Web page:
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Public Policy and Administration


Stephen Morreale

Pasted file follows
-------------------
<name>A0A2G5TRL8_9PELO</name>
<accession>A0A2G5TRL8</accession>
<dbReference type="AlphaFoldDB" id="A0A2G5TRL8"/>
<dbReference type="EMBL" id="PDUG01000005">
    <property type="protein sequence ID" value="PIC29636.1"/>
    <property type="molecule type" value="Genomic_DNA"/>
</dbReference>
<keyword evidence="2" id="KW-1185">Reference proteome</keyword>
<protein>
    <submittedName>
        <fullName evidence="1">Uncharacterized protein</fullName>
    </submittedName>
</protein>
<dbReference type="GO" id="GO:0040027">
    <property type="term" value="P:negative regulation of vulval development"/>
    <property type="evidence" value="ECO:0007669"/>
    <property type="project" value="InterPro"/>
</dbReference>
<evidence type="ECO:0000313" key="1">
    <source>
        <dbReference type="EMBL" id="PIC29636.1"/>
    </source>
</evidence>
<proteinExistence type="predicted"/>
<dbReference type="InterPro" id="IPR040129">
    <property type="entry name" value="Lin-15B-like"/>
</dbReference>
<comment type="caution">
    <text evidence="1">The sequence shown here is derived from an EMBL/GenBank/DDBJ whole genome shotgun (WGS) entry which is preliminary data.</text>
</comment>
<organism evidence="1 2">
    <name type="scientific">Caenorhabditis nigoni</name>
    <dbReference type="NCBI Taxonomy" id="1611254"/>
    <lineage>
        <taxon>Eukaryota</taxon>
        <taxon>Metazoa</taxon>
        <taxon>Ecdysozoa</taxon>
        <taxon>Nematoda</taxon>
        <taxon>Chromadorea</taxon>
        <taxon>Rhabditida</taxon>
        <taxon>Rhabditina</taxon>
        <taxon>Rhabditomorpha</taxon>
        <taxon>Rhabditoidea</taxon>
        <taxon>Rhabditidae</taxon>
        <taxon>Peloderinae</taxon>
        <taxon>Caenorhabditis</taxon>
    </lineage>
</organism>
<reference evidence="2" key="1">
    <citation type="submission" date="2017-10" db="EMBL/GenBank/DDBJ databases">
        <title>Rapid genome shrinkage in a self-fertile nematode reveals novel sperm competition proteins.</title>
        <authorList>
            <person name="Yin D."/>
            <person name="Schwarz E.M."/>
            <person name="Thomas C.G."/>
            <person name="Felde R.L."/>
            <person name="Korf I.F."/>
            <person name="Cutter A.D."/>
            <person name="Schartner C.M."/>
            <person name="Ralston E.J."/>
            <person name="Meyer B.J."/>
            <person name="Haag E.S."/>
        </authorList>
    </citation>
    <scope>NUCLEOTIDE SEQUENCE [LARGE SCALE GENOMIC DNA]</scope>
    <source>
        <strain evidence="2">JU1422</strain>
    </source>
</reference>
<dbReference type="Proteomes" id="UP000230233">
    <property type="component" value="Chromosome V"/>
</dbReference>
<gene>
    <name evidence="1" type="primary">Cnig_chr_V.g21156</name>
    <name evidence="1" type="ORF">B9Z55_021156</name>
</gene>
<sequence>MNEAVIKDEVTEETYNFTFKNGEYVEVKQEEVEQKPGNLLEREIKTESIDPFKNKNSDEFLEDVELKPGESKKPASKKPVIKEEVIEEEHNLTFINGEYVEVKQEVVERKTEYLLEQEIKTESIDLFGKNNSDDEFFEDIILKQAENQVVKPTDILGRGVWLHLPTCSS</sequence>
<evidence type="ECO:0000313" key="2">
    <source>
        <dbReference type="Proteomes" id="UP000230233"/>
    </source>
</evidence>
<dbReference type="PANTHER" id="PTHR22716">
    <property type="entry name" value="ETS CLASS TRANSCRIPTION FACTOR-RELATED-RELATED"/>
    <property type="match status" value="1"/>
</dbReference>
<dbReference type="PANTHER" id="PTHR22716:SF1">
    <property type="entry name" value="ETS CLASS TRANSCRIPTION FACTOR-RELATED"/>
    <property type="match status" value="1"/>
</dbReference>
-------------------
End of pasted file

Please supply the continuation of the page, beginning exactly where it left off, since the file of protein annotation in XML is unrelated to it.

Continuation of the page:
Emergency management (EM) leaders must relate to group members with whom they have no organizational relationship. However, little is known about whether certain leadership approaches are more conducive to a successful EM organization. The purpose of this correlational study was to explore whether emergency managers (EMs) who employ a servant leadership style instill greater confidence in emergency team members than EMs who employ a traditional paramilitary style of leadership. Data were collected from 82 members of Safeguard Iowa partners thorough the Laub Organizational Leadership Assessment instrument. These data were analyzed using descriptive statistics, Pearson’s correlation coefficient, and Spearman’s rho. Results showed a high perceived presence of servant leadership in the EM team and there was a statistically significant correlation between the perceived presence of servant leadership and perceived effectiveness of the EM organization (p = <.001). There was not a statistically significant difference in perceived SL and gender, educational level, type of organization, position, age, and years in the group with the exception of Asian ethnicity (p = <.0040) and position of middle management in the organization (p =<.026). These findings suggest that a SL style may be an effective leadership approach for EM organizations as compared to a more authoritarian, paramilitary leadership structure. This knowledge might encourage the design of better leadership training programs for managers and for the recruitment of personnel who have the requisite leadership qualities needed in contemporary emergency management.

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